The daddy of all low whistles are of course still Overtons - like everything
else in folk music they're often said to be not as good as they used to be,
but my Overton is a recent (about two years old) Colin Goldie-made one and
is a damn fine whistle. A beginner might find Overtons a hard blow as their
first low whistle though.

Again to repeat what's already been said, go to one of the major dealers
(Hobgoblin or The Music Room) and try a few different makes out, as
different low whistles suit different people in terms of hand-span and tone
(I personally don't like the sound of Bleazley whistles for example,
although I cannot fault their look and build quality).

Final bit of advice is to always start with a low D whistle, especially if
(as your wife does) you're coming from playing tin whistle, as then there's
one less thing to worry about because the notes are where you'd expect them
to be. After getting up to speed on the low D, *then* the acquisition of
three or four different low Ds and at least one in every other available key
can begin in earnest!

Loads more info on www.chiffandfipple.com BTW.

Jack Campin - bogus address

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Mar 19, 2006, 8:12:16 AM3/19/06
to
> Just to add to what others have said about low whistles, a Susato is a good
> one to start on as they are (a) cheap, (b) very good for the price, and (c)
> don't have the large holes or stiff breath pressure requirements that some
> low whistles have.
> Howards are good - no, strike that, Howards are excellent - but they have
> very big holes that take a reasonable sized hand to cover properly

They are also made of steel, i.e. far too bloody heavy, and plated with
nickel, which is highly allergenic for a lot of people.


> The daddy of all low whistles are of course still Overtons - like everything
> else in folk music they're often said to be not as good as they used to be,
> but my Overton is a recent (about two years old) Colin Goldie-made one and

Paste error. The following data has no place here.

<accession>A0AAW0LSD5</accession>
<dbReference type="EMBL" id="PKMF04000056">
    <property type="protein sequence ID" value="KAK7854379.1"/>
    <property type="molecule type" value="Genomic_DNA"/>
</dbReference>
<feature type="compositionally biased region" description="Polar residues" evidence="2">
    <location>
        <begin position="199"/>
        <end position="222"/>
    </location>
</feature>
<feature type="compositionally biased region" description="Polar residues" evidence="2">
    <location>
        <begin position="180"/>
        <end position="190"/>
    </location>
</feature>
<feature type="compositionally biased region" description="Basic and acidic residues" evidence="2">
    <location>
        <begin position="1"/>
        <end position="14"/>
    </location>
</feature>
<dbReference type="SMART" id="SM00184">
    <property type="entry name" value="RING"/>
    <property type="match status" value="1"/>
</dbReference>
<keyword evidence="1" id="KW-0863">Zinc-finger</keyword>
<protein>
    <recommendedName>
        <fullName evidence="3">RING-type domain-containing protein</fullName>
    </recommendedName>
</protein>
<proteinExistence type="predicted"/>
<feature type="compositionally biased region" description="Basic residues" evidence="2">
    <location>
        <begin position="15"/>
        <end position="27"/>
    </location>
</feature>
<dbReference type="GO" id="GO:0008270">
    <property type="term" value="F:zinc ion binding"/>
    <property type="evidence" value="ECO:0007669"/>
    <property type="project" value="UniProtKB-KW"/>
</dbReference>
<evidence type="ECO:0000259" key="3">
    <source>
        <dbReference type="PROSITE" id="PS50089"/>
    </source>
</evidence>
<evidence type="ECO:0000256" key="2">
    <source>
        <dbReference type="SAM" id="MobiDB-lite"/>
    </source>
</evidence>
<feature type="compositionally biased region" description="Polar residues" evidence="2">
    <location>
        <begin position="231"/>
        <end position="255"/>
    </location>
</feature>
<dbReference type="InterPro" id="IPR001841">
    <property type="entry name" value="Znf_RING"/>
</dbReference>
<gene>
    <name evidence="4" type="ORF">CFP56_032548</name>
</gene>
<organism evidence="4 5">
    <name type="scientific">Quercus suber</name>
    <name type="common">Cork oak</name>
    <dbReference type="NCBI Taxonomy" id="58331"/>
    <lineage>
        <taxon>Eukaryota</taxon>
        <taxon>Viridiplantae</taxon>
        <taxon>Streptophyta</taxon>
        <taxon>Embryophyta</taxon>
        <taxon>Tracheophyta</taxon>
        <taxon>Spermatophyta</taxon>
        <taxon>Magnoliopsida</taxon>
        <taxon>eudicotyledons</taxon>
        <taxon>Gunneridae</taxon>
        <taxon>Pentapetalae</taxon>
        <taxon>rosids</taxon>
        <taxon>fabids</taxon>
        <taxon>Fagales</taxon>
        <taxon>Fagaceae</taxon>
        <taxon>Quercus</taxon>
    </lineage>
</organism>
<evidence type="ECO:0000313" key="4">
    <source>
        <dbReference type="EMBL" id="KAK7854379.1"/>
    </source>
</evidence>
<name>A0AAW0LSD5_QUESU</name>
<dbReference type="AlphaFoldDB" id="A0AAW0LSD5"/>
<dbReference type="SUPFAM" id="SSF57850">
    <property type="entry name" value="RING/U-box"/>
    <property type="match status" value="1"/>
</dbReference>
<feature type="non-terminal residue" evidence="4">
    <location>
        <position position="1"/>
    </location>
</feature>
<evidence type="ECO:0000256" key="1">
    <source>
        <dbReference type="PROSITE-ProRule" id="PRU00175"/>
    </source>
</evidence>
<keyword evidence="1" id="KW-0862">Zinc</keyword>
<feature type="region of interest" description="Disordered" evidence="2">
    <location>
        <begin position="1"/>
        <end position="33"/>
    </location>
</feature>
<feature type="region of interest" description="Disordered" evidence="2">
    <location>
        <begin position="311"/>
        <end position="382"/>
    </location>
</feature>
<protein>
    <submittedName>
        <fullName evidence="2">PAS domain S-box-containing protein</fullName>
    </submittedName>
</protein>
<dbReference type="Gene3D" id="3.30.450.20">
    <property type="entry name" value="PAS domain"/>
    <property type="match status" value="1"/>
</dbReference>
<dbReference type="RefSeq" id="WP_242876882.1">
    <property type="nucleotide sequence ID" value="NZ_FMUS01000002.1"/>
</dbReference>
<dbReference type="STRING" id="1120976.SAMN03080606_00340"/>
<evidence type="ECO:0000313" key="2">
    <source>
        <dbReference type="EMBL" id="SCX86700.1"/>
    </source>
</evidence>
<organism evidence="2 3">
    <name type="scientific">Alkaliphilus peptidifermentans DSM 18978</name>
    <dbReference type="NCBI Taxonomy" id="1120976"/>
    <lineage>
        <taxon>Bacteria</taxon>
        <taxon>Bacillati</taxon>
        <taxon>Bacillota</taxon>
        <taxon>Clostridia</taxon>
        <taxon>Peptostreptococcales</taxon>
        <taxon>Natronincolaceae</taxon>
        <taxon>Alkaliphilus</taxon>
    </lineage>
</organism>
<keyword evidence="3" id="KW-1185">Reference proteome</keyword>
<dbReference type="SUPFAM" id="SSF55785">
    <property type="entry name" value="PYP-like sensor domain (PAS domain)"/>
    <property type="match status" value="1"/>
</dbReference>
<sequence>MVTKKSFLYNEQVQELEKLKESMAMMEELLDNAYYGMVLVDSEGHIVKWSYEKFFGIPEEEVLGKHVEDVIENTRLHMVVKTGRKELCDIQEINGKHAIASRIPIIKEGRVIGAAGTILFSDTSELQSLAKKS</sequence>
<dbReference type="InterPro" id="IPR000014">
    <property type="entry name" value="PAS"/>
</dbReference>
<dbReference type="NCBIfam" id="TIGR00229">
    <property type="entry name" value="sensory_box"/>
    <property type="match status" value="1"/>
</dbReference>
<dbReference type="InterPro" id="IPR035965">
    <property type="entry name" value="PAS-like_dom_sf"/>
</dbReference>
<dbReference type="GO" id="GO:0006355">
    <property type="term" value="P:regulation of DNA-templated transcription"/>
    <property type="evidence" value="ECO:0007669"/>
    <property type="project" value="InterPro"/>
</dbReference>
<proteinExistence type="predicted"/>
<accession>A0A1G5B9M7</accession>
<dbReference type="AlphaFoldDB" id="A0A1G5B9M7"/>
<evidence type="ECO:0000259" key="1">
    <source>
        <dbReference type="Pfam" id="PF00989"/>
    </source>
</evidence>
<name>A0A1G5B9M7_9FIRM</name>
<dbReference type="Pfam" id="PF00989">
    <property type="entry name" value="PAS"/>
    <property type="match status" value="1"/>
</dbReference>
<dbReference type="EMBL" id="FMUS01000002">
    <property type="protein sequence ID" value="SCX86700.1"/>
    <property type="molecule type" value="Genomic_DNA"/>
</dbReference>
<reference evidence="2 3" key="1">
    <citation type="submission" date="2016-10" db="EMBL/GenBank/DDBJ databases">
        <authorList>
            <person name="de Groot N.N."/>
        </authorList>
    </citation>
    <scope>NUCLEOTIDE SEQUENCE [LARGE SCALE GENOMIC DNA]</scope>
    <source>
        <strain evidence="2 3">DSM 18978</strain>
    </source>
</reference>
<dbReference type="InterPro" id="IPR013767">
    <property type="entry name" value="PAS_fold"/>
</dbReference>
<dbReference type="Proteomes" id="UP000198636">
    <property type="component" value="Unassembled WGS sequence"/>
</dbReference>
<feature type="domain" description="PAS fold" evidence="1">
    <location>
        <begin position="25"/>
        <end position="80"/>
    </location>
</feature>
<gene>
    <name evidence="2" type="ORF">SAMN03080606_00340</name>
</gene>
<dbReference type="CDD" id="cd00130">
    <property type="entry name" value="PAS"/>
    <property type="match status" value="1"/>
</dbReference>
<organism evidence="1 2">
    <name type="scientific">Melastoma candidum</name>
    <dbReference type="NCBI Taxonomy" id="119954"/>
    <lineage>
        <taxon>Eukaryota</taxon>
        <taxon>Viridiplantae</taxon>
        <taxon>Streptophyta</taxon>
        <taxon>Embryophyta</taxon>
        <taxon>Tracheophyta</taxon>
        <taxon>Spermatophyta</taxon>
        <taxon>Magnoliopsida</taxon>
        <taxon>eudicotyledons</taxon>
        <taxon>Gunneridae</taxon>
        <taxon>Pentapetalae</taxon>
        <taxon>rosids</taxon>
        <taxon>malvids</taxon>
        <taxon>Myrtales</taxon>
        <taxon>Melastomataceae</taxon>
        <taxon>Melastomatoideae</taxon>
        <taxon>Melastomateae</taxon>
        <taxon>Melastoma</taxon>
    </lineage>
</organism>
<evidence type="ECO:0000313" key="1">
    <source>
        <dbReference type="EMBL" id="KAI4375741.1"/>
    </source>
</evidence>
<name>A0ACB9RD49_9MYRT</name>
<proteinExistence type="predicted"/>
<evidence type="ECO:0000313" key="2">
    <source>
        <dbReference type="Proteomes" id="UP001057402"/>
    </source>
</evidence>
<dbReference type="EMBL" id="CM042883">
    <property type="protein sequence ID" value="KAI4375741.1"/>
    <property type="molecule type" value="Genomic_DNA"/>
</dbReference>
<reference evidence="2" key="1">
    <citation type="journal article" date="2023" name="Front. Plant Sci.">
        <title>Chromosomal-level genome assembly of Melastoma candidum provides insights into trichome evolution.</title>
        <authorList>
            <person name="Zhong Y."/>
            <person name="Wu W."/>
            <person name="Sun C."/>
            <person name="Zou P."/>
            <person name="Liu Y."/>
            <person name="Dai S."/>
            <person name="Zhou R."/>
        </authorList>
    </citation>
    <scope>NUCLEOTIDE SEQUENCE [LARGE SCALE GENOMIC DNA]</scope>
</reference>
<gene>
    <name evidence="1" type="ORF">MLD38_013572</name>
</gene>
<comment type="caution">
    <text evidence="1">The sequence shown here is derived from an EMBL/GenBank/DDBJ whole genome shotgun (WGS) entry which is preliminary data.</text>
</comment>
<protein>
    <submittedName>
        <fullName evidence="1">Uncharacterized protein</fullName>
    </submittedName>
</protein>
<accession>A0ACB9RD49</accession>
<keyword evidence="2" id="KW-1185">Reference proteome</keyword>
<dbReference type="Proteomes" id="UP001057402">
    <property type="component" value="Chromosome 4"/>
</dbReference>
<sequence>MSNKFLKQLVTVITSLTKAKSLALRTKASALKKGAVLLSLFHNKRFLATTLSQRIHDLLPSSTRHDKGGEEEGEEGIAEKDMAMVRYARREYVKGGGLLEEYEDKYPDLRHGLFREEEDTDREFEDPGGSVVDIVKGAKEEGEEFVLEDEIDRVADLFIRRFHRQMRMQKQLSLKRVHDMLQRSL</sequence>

> is a damn fine whistle. A beginner might find Overtons a hard blow as their
> first low whistle though.

I used to have a low G and got rid of it. It sounded fine but it had
two *disastrous* design misfeatures which are repeated on all the larger
models:

- the beak is way too long. This means there is a serious risk of
smashing your front teeth on it if you need to pick it up quickly
(which, as a quick-change instrument-doubler, I do all the time).
I tried gluing a block of cork under it to reduce the projecting
length to the minimum needed, but couldn't get it to stick.

- the block is made of metal, which means the windway blocks with
condensation on the very first breath you put through it. If you
are playing it on a cold stage you have to have time to warm the
instrument up (I discovered this the hard way when using it in a
situation where there was no opportunity to do that). I contacted
Overton (or Goldie, I forget) to ask about changing it for a wooden
block and was told rather offensively that there was no problem.

There was nothing I could do on it that I couldn't do equally well
with a Susato G alto recorder so I didn't need both.

The Susatos do have design problems too:

- those stupid O-ring seals. They come out of their grooves, stretch,
don't go back in again and can then break your instrument along the
groove. I've replaced mine with PTFE tape.

- they are tuned to A=440 with the joints pushed fully in. No way
to go sharp of that.